I echo these comments made above:
If I may be so bold, this is a case of knowing your customers, a large proportion of whom will be Engineers and thus able to handle cognitive complexity quite easily. Jira isn't - and shouldn't try to be - Trello. Henry S
Personally, I create versions in JIRA which include the component name. Tamsin Slinn
Making a software easier to use don't mean less functionality. Florian Rubin
We have a lot of projects wherein components are clearly delineated between front-end (mobile app) and back-end (API). We require separate release tracking for them because the release process differs so substantially (app store vs bamboo deployment plan). We're already abusing version numbers by inserting the component names into them. It's cumbersome and difficult to plan releases that need to happen in lockstep (e.g., breaking changes that require semver-major bumps).
Since JIRA has been segmented into JIRA Core and JIRA Software, I expect Atlassian to better serve their engineering customers with JIRA Software. Imbuing a piece of enterprise software with new features is something we expect. We want more functionality; not less. Quite frankly, Dave Meyer's message reads as an excuse. "It adds a modicum of complexity and raises a number of other issues with respect to user interface we have to think through, so we're going to take the easy way out and not do it."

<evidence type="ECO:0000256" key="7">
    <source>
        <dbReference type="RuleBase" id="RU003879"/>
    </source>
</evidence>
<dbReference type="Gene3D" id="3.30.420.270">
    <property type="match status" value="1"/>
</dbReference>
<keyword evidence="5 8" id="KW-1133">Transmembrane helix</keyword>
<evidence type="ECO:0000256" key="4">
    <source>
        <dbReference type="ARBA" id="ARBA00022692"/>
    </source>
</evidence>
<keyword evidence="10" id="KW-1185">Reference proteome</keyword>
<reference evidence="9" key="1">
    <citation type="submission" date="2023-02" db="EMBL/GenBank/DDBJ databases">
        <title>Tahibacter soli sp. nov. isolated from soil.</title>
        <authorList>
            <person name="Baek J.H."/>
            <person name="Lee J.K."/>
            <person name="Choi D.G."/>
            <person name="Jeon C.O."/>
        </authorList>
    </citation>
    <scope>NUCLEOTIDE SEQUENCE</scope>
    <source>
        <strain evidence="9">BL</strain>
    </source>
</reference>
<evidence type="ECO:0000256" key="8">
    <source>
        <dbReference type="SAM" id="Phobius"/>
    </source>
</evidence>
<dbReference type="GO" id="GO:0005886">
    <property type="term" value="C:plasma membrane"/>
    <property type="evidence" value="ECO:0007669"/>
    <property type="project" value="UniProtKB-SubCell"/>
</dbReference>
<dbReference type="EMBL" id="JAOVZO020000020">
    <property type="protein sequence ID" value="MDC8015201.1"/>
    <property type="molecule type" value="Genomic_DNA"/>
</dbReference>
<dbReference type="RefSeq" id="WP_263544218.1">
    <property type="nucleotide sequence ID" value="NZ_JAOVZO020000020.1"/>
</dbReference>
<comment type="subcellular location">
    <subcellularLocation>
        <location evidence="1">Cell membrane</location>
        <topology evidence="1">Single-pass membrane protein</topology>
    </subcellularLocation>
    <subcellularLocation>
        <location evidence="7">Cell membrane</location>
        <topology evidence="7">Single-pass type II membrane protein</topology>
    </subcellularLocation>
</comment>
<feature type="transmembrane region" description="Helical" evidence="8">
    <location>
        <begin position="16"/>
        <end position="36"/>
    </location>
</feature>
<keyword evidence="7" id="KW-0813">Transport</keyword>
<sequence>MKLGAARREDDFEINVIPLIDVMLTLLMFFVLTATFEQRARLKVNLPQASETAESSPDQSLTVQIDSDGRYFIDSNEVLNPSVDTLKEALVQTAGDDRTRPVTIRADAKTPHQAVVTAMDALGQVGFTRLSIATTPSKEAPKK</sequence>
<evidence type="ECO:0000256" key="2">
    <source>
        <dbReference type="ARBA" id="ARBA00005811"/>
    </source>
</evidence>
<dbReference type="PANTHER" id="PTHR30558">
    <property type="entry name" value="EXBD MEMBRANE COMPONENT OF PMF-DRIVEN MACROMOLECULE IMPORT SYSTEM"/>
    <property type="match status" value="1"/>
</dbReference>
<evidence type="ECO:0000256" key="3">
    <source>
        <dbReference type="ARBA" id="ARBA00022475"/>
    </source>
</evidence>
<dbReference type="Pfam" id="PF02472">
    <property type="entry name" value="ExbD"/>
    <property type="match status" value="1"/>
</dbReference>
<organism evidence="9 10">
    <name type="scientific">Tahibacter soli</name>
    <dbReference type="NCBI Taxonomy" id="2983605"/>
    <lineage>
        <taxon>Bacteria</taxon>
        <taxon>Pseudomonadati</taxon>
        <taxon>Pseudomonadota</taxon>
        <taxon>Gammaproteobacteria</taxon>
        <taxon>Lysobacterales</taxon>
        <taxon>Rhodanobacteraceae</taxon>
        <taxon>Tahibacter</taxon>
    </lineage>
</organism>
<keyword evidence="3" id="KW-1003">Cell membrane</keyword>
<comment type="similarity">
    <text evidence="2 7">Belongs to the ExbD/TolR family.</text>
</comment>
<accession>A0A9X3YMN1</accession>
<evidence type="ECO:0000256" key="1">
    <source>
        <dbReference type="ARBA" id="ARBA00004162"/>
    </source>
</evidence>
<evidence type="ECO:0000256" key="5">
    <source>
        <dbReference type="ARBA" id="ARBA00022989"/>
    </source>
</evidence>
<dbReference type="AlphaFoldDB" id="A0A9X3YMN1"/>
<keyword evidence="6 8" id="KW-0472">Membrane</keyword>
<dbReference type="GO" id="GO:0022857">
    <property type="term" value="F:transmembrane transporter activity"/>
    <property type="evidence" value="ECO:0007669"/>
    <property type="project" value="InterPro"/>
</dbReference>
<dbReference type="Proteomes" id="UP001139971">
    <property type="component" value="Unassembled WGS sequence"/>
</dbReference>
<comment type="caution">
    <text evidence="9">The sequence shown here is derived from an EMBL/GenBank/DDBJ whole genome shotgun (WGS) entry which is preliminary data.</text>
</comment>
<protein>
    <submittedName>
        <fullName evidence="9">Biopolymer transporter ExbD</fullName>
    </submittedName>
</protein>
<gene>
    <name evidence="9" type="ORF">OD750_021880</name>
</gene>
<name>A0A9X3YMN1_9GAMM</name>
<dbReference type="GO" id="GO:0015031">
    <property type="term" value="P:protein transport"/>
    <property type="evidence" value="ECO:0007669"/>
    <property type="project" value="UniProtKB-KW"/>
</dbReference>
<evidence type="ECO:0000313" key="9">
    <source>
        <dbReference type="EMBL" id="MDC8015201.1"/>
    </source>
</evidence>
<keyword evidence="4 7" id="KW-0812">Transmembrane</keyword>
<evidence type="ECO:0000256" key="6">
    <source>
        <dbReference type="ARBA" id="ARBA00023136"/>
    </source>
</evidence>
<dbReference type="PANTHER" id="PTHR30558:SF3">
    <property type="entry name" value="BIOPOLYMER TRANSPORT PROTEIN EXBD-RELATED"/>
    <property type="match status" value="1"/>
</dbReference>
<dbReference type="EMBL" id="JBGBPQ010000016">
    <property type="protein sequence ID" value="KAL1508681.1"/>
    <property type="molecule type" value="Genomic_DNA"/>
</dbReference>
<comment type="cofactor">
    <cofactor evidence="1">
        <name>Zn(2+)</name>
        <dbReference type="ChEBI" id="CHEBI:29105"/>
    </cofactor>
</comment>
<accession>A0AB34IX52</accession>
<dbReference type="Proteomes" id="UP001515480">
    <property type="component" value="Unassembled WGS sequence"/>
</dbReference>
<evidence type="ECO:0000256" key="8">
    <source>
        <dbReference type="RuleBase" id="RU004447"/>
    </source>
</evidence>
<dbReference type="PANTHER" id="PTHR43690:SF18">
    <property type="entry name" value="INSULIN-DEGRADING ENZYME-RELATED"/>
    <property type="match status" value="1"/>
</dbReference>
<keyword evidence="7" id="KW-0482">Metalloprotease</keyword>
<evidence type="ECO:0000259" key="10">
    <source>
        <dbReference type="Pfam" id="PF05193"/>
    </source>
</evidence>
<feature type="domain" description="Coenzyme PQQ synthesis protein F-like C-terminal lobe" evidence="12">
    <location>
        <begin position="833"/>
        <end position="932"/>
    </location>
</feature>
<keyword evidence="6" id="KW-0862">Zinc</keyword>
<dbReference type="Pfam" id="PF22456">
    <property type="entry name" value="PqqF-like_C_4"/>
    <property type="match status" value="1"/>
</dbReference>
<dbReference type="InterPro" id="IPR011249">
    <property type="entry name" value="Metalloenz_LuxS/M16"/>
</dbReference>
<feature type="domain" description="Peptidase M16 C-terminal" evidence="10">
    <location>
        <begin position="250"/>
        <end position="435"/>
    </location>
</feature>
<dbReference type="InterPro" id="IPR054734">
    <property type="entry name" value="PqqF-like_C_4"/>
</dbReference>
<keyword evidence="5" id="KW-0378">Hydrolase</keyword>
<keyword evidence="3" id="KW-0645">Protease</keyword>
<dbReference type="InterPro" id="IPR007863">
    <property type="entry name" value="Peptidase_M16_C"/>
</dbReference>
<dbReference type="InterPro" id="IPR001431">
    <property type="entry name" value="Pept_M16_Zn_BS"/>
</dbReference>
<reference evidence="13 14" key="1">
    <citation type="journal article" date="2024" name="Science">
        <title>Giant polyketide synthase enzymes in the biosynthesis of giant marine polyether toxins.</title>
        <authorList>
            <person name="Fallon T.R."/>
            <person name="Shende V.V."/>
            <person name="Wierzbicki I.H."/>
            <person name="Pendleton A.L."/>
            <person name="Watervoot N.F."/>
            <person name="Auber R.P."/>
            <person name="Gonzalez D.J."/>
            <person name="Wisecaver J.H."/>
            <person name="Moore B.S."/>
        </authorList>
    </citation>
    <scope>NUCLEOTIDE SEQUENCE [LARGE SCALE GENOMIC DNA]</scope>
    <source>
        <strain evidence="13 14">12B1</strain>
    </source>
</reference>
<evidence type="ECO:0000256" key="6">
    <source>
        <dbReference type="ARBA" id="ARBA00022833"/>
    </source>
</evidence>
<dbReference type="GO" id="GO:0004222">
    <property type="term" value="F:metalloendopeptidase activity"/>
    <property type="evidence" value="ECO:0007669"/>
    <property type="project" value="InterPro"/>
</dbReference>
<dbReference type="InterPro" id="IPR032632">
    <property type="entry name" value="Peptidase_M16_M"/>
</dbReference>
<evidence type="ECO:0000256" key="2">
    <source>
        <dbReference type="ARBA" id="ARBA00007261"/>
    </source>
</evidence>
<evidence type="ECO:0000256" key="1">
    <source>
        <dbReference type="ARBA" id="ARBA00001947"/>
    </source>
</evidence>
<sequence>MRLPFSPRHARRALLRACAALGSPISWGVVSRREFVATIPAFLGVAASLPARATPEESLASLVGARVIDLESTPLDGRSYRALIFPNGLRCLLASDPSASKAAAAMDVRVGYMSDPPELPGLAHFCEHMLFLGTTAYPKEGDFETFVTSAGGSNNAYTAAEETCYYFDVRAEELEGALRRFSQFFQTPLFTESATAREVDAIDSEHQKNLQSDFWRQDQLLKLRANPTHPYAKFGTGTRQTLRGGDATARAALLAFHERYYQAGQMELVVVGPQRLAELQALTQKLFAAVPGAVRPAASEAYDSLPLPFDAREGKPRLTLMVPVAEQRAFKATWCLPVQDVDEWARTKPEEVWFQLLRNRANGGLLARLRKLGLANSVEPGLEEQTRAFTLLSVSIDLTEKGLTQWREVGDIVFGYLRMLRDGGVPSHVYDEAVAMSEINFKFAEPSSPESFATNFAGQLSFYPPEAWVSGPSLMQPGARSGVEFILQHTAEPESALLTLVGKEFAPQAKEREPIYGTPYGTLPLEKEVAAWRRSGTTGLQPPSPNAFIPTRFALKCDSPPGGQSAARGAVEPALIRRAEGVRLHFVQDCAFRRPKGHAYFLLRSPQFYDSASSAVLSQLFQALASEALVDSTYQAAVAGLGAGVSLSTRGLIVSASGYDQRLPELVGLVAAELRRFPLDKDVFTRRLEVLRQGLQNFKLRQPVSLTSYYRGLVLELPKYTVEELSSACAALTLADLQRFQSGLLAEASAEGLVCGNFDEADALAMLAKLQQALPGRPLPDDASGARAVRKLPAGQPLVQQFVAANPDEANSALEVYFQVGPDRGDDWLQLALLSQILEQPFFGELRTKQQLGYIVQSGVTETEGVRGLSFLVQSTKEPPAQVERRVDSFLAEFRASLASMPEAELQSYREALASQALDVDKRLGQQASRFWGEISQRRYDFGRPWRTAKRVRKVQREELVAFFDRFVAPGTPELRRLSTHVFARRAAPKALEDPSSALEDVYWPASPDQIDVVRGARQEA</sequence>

It's become the norm for Atlassian. They deliberately dumb down their software in order to reach a broader audience to boost their sales. Good for them, but it leaves loyal customers like us out in the cold. We pay Atlassian for an enterprise solution for managing complex software projects. Why should we continue to pay for annual maintenance when Atlassian never improves the feature set?